Copyright technology: Academic perspectives University of Minnesota Libraries. Skip to main content Copyright Information and Resources Specific Uses: Teaching Quick Overview: Sharing Course Materials Online - What are my options? A lot of instructors worry about copyright issues that arise in the course of teaching - showing films, sharing readings, and a host of other issues. Many other instructors have not thought much about these issues. Our hope is that the materials on this site will calm the concerns of instructors who are worried or concerned about copyright - and also raise the awareness of instructors who are coming to the issues for the first time. So you want to... Broader overviews Unless otherwise noted, all content on the Copyright Information section of this site is licensed under a Creative Commons Attribution-NonCommercial License. Make a Gift Search How to Find... Getting Materials Using the Libraries Consultation Services About Support the Libraries Campus Libraries cccccccccc.

Copyright technology: UCLA Streaming Video Case Dismissed. On Monday, October 3rd, a federal judge in Los Angeles dismissed the copyright infringement lawsuit brought by AIME (Association for Information Media and Equipment, whose members include Ambrose Video) against UCLA. The suit alleged that UCLA was infringing copyright and violating the anti-circumvention provisions of the DMCA by ripping DVDs, which were subsequently streamed via a course management system to students in a particular class (to which the students had to authenticate before gaining access).

The two major reasons for the dismissal decision were sovereign immunity and lack of standing. AIME argued that UCLA had waived its sovereign immunity when it signed a contract with AIME, but the judge rejected that argument as too broad. Also, the decision stated that because AIME is not the holder of any of the copyrights at issue in the case it lacked standing to bring the action. Fair Use and DMCA Aspects of the Ruling EDUCAUSE will continue to monitor and report on this issue. Copyright technology: The TEACH Act. The TEACH Act (Technology, Education, and Copyright Harmonization Act, 2002) (Section 110(2)) allows educators to perform or display copyrighted works in distance education environments. If you would like to show a video or display an image during your online class, you may want to consider whether that use is allowable under the TEACH Act. Implementing TEACH can be difficult because of its complexity and the many detailed requirements for instructors, technologists, and institutions.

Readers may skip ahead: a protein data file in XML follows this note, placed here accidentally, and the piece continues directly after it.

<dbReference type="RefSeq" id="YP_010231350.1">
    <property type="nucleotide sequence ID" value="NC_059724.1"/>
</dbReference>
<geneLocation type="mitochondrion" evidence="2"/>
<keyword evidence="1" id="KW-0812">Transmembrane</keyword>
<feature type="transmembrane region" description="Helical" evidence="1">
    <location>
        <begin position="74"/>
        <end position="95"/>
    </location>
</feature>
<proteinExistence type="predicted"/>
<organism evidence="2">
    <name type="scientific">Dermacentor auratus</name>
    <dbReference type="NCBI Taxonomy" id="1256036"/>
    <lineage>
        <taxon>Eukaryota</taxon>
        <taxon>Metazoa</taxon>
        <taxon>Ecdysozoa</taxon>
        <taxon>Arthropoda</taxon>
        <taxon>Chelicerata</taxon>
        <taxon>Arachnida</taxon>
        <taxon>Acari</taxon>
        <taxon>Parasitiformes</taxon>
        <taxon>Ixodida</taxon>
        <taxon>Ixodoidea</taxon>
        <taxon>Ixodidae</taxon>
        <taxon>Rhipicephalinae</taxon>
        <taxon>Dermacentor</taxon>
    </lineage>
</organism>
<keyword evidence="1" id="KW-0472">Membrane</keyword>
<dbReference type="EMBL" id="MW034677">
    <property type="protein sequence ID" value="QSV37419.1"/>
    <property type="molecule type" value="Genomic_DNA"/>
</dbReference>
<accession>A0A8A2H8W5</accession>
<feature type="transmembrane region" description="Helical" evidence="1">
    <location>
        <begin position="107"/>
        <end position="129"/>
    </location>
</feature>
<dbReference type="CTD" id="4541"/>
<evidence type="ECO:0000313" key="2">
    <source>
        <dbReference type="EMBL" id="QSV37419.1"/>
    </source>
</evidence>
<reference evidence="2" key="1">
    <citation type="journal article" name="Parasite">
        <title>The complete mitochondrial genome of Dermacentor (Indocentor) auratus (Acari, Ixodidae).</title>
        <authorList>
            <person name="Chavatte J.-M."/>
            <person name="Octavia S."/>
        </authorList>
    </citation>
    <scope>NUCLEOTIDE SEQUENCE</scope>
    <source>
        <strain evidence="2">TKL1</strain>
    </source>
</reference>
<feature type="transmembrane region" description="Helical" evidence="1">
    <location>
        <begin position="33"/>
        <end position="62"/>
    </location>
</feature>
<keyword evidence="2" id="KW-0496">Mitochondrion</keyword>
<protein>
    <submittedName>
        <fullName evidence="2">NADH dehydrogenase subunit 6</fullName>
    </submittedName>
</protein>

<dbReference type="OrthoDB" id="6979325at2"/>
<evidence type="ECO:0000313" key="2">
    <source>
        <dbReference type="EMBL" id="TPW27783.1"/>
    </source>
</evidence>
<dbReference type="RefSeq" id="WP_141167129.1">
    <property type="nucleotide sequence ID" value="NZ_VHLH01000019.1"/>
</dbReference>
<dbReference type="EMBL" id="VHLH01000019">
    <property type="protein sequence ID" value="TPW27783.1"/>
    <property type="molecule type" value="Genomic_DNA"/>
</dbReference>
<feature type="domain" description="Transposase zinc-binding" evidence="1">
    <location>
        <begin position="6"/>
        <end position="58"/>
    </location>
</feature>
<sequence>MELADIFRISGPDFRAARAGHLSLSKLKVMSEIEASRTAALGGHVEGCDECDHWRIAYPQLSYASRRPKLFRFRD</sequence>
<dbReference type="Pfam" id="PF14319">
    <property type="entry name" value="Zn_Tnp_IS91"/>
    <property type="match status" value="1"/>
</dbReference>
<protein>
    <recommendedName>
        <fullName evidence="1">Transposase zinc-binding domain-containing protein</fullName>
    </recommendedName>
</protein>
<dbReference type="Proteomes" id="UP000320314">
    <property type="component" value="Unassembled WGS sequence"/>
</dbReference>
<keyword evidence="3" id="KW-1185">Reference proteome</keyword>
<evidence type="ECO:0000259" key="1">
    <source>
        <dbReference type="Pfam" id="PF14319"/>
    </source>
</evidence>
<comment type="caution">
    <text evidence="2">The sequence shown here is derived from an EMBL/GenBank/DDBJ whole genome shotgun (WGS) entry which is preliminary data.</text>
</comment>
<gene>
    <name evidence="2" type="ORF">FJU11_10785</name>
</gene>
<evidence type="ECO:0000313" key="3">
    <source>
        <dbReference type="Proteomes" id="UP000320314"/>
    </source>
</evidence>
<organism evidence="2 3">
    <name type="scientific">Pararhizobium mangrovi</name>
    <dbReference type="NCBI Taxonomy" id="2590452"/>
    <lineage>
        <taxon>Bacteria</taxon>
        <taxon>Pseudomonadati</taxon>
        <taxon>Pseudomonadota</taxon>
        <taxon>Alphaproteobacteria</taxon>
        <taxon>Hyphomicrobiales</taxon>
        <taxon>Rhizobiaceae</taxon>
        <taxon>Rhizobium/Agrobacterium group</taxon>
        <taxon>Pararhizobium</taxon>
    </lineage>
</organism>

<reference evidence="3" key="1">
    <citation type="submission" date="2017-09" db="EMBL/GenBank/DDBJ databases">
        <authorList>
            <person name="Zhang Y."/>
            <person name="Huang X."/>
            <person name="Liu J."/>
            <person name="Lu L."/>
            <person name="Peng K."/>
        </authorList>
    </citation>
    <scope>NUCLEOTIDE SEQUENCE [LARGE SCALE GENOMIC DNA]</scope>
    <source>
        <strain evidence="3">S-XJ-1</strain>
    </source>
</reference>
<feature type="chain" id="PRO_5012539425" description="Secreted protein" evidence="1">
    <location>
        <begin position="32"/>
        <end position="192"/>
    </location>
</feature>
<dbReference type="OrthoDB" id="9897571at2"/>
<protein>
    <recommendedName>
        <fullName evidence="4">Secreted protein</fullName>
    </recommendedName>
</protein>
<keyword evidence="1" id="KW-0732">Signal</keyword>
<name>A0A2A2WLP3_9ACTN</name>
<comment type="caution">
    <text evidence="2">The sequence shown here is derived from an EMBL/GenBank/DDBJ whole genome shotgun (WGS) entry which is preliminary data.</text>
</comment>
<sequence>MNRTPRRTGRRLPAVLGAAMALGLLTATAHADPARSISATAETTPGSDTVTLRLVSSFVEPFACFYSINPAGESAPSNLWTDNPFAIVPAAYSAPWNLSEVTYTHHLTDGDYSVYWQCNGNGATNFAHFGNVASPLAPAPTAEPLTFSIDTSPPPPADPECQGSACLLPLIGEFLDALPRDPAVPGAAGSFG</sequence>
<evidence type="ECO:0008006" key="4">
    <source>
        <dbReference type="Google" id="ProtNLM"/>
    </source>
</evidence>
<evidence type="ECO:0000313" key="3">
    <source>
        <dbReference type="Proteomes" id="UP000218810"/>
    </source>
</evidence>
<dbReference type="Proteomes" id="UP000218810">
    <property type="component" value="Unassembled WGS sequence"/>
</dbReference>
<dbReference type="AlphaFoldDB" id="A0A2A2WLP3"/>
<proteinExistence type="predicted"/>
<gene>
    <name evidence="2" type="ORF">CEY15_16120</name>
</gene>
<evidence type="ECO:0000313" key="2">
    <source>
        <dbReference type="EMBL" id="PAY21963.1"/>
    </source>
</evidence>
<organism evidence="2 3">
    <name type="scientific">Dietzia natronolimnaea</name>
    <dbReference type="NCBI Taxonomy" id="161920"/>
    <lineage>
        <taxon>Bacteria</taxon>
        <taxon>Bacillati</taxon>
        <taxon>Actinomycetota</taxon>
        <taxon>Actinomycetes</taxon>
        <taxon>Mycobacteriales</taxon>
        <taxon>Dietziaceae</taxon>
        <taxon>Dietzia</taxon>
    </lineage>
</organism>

The University of Minnesota is in the process of satisfying TEACH Act requirements so that its provisions may be available to the University community. Benefits of the TEACH Act Performances and displays of nearly all types of copyrighted works Transmission of digital materials to students at distant education locations Storage of copyrighted content for brief periods of time, such as that which occurs in the process of transmitting digital content Creating digital versions of print or analog works.

Copyright technology: Using Video and Audio in Teaching (online and otherwise) · University of Minnesota Libraries. Video and audio are increasingly present in our classrooms, and as out-of-class review, learning, and study materials In-class performances or display are usually okay! Most of the time, showing things to students in class, or performing things with or for students in class at the University of Minnesota is totally okay - there is a specific provision in the law that allows teachers to perform or display things, without limitation, in non-profit, face-to-face, classroom settings.

(If not for this exception, classroom activities could be public performances or displays that might require payment and/or permission.) Examples: Singing a song that all the students already know Playing or singing from sheet music (legitimate copies (fair use/purchased/rented) only) Watching a video (in whole or in part) from a DVD or VHS tape Listening to music from a CD, tape, or record It's not a flexible exception, like fair use - it only applies to teachers, and only in specific situations. Online media.